If you want your driveway to last for decades, then here are some things that you need to know. When getting estimates understand exactly what you are getting for your money. First is a good design. Why? Workability. Does the driveway do what it is intended to do? Getting your vehicle, RV, or boat to the parking area. Avoiding baking into traffic, turning around, parking. How wide should the driveway be? A good design is essential to the construction of your new driveway.

Second. Drainage. Where does the rainwater go? This is very important to the design of your driveway. Does it drain into the lawn or a special drain? It has to go somewhere. Is the driveway sloping enough to shed the rainwater appropriately? A 2% grade is the minimum, less then that and you will have problems.

Next is site work or prep work. Removal of sod, topsoil, trees, old driveway and roots. Once the site is prepared we can start to build. Do you need to build things like sleeves for sprinklers, dry wells and drain pipe for rain water, RV dumps, fresh water spicket, conduits for TV, electrical, gas or fiber optics? You need to think ahead to avoid having to dig up your new driveway, things like hot tubs, water features, gas BBQ's or a new shop. If you dig a hole or a ditch it will need to be compacted in 4 to 6 inch layers. Depending on what piece of equipment is being used for the compaction. Compaction is the key to the longevity of your new driveway. 99% of the time the failure of a driveway or road is due to the compaction or drainage. Water gets under the driveway, dirt settles and the driveway cracks and sinks. One of the worst spots most contractors miss is next to the house. Contractors wont compact the dirt next to the footing causing settling. Even worse than that is when you have a basement 8 to 10 feet of dirt not compacted. Solution... To do it right the dirt needs to be removed and put back in 4 to 6 inch compacted layers. A little trick I have had good luck with is to soak the area with water for 1 or 2 days, let dry for a day, and then compact with the proper equipment. It will settle at least 6 inches to a foot.

O.K. the driveway is designed. It is going to do its job just fine. The rainwater is going where you want, all utilities and future utilities have been installed. Everything is in and compacted properly.

Sub grade is a direct reflection of dirt to the finished surface just 6 to 10 inches lower. The grade is compacted with a roller and not a plate compacter.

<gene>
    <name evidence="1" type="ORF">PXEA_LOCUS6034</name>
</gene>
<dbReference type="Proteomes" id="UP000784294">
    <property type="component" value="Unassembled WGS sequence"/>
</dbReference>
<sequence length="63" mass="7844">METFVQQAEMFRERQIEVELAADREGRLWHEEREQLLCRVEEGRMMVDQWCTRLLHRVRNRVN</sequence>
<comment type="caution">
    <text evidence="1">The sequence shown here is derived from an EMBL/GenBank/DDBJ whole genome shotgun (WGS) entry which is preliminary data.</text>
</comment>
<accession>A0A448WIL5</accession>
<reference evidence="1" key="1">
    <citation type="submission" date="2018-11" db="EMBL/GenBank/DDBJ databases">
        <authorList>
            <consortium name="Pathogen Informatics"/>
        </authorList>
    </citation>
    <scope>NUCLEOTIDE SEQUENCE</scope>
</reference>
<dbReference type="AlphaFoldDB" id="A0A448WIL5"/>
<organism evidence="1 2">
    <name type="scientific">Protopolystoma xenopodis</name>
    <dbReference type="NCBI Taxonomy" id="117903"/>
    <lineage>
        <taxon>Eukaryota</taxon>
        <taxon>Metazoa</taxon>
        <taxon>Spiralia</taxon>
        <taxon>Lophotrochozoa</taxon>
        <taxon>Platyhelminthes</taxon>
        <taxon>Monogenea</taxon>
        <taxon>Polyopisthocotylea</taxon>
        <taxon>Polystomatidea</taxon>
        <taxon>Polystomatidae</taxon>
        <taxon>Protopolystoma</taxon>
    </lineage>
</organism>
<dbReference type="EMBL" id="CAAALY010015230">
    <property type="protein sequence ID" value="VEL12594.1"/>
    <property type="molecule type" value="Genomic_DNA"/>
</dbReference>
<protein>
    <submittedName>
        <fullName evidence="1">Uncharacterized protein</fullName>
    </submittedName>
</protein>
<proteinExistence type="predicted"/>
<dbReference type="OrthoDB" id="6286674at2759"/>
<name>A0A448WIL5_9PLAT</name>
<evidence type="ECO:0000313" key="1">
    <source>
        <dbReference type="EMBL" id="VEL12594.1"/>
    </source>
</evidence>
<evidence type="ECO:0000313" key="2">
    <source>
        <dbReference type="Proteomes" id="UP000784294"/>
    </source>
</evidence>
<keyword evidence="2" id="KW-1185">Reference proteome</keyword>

Next 4 to 6 inches of crushed rock is installed. Why? The crushed rock strengthens the finished surface and decreases frost heaves. The crushed rock helps to give the driveway a uniform depth. There is a big difference in rock so here we go! There is drain rock, p gravel, pit run, 3/4 inch, 1/2 inch, 5/8 inch, 3/4 inch minus, 1/2 inch minus, 5/8 inch minus, driveway rock, rip rap and all kinds of boulders, rip rap in all sizes from large boulders to 2 inch and don't forget sand. WOW! How do you know what your driveway needs? Answer is 5/8 inch minus. Why? Example... There are no free rocks in 5/8 inch minus made with an impact crusher. How the crushed rock is made makes a big difference. Rock made with an impact crusher contains a perfect mix of perfect rocks. Rocks made without an impact crusher have imperfect rocks or free rocks in the mix. These free rocks act like marbles and are not stable. O.K. so now we know the difference in rocks. There is a mix of small to large rocks in a 5/8-inch minus design and yes our rocks meet these standards and are made with an impact crusher. This is very important. The same rock is also in your asphalt or concrete. O.K. so we have the right rock for the job. Next is time to lay the rock down. It will need to be watered and compacted into 4-inch layers. After the rock is all compacted dig a little test hole and measure it's depth. It should be very hard to dig and be an exact reflection of the asphalt to go on top.

O.K. Lets check.
1. Design
2. Utilities and future utilities are in
3. Ditches and holes are compacted in layers and sub grade is compacted
4. Rock is installed and compacted in layers

We are ready to pave! Typically the work done up to this point is completed by the grade crew. The paver crew pulls up.

One thing. You shouldn't pave if it is below 40 degrees or raining heavily. A slight sprinkle is all right. Lets say it is a nice day with no rain. The first thing that should be done is to spray for weeds. Typically the roller will placed in the garage so park your car down the street and leave the garage door open. When they pull the paver in make sure they don't mess up your crushed rock. The truck with the hot mix pulls in next. Touch the side of the box like you would touch a hot iron. If you can keep your hand on the truck for 10 seconds, (Nasa we have a problem). The mix should get delivered to your house at 250 degrees.

Things to watch for in a good paving job....
1. The asphalt is rolled right away.
2. There are no roller marks or gouges and should be very smooth when finished.
3. Depth of asphalt is 2 inches compacted 2.5 inches not compacted.
4. Edges trimmed and backfilled with crushed rock.
5. When the job is complete it should look like we were never there and your driveway just magically appeared.